Earlier this week, I shared the surprises of my writing life—the ten years from 2008 to 2018 digging out the facts and discovering the names and dates of my family’s story. It was a great wallowing in the weeds. At last I realized it needed to be published. But how?
I began to talk to anyone I thought knew anything about publishing. I found them resistant. Could it be I was so green it showed in my face? Was it possible that in spite of my efforts, my ignorance surfaced in my conversations? No one wanted to partner with me. I was too needy.
Late in 2017, I began to give serious consideration to the possibilities.
FIRST – I consulted with a traditional publisher in Houston. They advertised “We are everything Texas!” That sounded like a good fit for a historic novel about a family in Gonzales! They had cookbooks, travel books, picture books—all about Texas. But after three re-writes they still said, “At this time we feel your book is not a good fit for our catalog.” So, I asked myself if I really even wanted to work to their perfection, only to give my work away with no ownership rights. Maybe traditional publishing wasn’t right for me anyhow.
SECOND – I considered the many vanity presses. I searched the internet and requested publishing kits. I called their offices and discussed my need for editing, illustrations, a cover, and whatever help I could buy. My inbox was bombarded with reminders that I needed to send my manuscript to them and they would take care of everything. In this case, I had a sense of abdication. Could I trust someone thousands of miles away, someone I’d never meet? Could I feel good about the changes they would make in my ten-year project, a personal story about my own family? Could I just send the pages, pay their fee, close my eyes, and hope it was something I’d be proud of in the end? I waited and searched.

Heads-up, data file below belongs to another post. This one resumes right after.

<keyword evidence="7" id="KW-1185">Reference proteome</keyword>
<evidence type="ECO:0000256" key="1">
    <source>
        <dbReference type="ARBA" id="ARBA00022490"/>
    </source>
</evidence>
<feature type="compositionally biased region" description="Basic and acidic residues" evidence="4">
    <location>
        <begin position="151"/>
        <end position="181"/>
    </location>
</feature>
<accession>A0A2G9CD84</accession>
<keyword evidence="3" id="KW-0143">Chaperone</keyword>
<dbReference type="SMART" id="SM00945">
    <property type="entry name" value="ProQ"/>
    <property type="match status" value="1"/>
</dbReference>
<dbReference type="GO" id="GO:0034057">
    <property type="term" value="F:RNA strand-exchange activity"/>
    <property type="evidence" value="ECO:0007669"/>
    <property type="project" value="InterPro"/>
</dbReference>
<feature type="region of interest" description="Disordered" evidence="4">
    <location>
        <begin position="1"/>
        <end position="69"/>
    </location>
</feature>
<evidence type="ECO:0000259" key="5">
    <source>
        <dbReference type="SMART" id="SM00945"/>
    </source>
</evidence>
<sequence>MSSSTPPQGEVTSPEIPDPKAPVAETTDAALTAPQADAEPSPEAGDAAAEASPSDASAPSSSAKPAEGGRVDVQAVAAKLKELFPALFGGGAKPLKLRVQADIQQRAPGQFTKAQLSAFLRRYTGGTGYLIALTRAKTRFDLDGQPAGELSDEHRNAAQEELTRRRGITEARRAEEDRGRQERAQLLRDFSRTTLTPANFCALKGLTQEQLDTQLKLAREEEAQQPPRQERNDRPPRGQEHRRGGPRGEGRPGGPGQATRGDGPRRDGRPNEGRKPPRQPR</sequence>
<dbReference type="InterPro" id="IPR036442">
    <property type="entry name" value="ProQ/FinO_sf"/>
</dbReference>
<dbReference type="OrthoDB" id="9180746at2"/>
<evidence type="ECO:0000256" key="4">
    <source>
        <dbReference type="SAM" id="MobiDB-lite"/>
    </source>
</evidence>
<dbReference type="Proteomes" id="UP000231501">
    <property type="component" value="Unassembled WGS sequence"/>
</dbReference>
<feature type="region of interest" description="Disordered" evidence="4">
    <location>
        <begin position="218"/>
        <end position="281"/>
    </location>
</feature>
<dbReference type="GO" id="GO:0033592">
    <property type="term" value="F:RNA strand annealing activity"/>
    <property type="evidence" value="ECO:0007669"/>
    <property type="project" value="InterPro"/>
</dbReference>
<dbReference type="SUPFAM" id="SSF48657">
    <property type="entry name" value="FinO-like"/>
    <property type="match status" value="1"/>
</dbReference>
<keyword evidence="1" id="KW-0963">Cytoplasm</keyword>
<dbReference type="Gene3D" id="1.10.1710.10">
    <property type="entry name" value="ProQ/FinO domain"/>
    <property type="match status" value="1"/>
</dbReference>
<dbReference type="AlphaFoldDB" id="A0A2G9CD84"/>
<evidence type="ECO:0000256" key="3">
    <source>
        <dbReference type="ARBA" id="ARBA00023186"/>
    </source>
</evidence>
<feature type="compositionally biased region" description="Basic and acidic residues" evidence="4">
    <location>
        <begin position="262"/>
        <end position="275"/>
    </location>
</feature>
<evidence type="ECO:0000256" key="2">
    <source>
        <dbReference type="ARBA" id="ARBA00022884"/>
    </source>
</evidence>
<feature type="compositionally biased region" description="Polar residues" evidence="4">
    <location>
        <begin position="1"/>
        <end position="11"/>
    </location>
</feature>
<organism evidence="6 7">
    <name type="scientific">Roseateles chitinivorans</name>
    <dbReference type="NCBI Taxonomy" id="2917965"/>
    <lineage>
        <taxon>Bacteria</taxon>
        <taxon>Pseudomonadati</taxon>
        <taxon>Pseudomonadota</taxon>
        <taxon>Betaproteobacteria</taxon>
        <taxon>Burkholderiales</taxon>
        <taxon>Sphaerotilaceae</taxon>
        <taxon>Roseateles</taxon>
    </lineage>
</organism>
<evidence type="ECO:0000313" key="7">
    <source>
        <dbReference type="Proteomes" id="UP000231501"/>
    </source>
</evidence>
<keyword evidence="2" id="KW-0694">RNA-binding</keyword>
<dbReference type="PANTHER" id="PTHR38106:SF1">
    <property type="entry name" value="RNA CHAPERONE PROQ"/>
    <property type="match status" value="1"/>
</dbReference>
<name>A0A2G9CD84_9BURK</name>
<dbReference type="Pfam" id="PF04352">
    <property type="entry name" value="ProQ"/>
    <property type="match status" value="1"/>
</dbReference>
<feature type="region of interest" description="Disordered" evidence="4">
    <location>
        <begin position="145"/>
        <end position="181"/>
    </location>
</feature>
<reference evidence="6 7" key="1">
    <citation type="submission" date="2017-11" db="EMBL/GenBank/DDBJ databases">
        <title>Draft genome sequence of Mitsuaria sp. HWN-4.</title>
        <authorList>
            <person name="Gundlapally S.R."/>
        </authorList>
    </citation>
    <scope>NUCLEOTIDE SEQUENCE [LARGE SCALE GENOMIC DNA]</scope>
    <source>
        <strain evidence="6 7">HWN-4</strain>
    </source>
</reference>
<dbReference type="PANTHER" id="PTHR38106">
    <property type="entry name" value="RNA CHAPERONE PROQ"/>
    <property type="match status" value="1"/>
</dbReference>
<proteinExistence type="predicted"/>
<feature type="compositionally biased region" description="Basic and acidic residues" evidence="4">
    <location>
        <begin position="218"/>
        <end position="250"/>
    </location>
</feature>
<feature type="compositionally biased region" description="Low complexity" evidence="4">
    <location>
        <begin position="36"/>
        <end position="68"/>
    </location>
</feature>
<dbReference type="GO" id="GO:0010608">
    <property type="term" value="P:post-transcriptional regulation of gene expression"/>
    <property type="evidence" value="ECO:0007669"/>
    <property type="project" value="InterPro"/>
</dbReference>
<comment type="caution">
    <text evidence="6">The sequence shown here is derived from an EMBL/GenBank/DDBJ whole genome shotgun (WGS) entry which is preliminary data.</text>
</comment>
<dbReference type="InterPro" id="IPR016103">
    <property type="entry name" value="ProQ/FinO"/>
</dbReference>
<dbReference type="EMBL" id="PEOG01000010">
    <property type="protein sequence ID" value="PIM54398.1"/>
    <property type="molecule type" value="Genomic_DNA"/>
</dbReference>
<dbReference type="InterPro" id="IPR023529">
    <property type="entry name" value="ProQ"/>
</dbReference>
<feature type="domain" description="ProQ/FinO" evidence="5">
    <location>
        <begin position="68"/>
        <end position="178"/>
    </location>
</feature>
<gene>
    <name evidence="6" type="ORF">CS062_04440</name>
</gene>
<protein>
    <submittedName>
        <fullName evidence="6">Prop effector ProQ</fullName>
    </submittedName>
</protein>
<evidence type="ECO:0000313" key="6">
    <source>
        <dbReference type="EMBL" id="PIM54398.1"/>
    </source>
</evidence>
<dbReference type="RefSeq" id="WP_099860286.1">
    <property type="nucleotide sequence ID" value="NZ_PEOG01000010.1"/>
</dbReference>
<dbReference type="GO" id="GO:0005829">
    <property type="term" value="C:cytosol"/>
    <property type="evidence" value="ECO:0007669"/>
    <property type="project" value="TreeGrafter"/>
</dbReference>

THIRD, and finally – I got the surprise of independent publishing. Sometime in the spring of 2018, my husband took me to attend a friend’s book launch. We arrived early and chose a seat at a table with a nice lady who welcomed me and talked to me as if we were already friends. I felt comfortable with her, and I remember wondering, Who is she, and how does she know my author-friend? By the end of the event I learned she was Lillie Ammann, my friend’s editor. I hoped maybe I had found my publishing partner.
Lillie and I consulted several times. In late 2018, we signed a contract. She began editing, sending me each and every suggested change or correction. She recommended two other specialists who worked with us for layout and illustrations. We exchanged our input throughout the winter. I had a voice in every decision. In February we agreed the manuscript was ready.
Lillie sent the manuscript to the printer (Kindle Direct Publishing) in the last days of February. On March 6th I got notice that my proof copy was ready. If you read my book, you will see that these dates coincide with the most important historic scenes in SPIRIT OF GONZALES. I called Lillie to thank her for being so concise about the dates and making these amazing memories for me. She said, “I didn’t do it—it just happened that way.”
Life really is full of surprises!
Next time I’ll share my marketing experiences.